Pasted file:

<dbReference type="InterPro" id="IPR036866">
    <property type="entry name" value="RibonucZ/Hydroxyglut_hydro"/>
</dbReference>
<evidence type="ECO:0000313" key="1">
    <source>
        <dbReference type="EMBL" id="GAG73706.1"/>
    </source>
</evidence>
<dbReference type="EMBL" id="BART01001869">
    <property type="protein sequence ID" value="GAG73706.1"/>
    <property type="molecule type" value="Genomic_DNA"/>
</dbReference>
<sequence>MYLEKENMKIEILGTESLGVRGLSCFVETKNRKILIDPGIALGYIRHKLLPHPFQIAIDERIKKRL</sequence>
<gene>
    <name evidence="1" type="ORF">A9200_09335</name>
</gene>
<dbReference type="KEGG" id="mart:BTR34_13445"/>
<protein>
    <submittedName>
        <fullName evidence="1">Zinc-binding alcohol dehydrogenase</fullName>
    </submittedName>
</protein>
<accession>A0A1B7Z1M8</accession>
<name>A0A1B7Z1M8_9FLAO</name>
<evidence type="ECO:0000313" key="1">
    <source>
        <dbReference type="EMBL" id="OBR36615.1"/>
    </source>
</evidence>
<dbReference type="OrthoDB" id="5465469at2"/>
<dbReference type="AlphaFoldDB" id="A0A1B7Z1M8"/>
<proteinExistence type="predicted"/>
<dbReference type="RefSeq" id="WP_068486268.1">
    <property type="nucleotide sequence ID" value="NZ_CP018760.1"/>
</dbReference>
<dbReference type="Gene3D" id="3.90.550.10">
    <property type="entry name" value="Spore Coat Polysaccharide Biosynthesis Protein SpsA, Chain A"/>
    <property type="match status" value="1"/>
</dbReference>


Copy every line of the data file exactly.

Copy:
<dbReference type="InterPro" id="IPR036866">
    <property type="entry name" value="RibonucZ/Hydroxyglut_hydro"/>
</dbReference>
<evidence type="ECO:0000313" key="1">
    <source>
        <dbReference type="EMBL" id="GAG73706.1"/>
    </source>
</evidence>
<dbReference type="EMBL" id="BART01001869">
    <property type="protein sequence ID" value="GAG73706.1"/>
    <property type="molecule type" value="Genomic_DNA"/>
</dbReference>
<sequence>MYLEKENMKIEILGTESLGVRGLSCFVETKNRKILIDPGIALGYIRHKLLPHPFQIAIDERIKKRL</sequence>
<gene>
    <name evidence="1" type="ORF">A9200_09335</name>
</gene>
<dbReference type="KEGG" id="mart:BTR34_13445"/>
<protein>
    <submittedName>
        <fullName evidence="1">Zinc-binding alcohol dehydrogenase</fullName>
    </submittedName>
</protein>
<accession>A0A1B7Z1M8</accession>
<name>A0A1B7Z1M8_9FLAO</name>
<evidence type="ECO:0000313" key="1">
    <source>
        <dbReference type="EMBL" id="OBR36615.1"/>
    </source>
</evidence>
<dbReference type="OrthoDB" id="5465469at2"/>
<dbReference type="AlphaFoldDB" id="A0A1B7Z1M8"/>
<proteinExistence type="predicted"/>
<dbReference type="RefSeq" id="WP_068486268.1">
    <property type="nucleotide sequence ID" value="NZ_CP018760.1"/>
</dbReference>
<dbReference type="Gene3D" id="3.90.550.10">
    <property type="entry name" value="Spore Coat Polysaccharide Biosynthesis Protein SpsA, Chain A"/>
    <property type="match status" value="1"/>
</dbReference>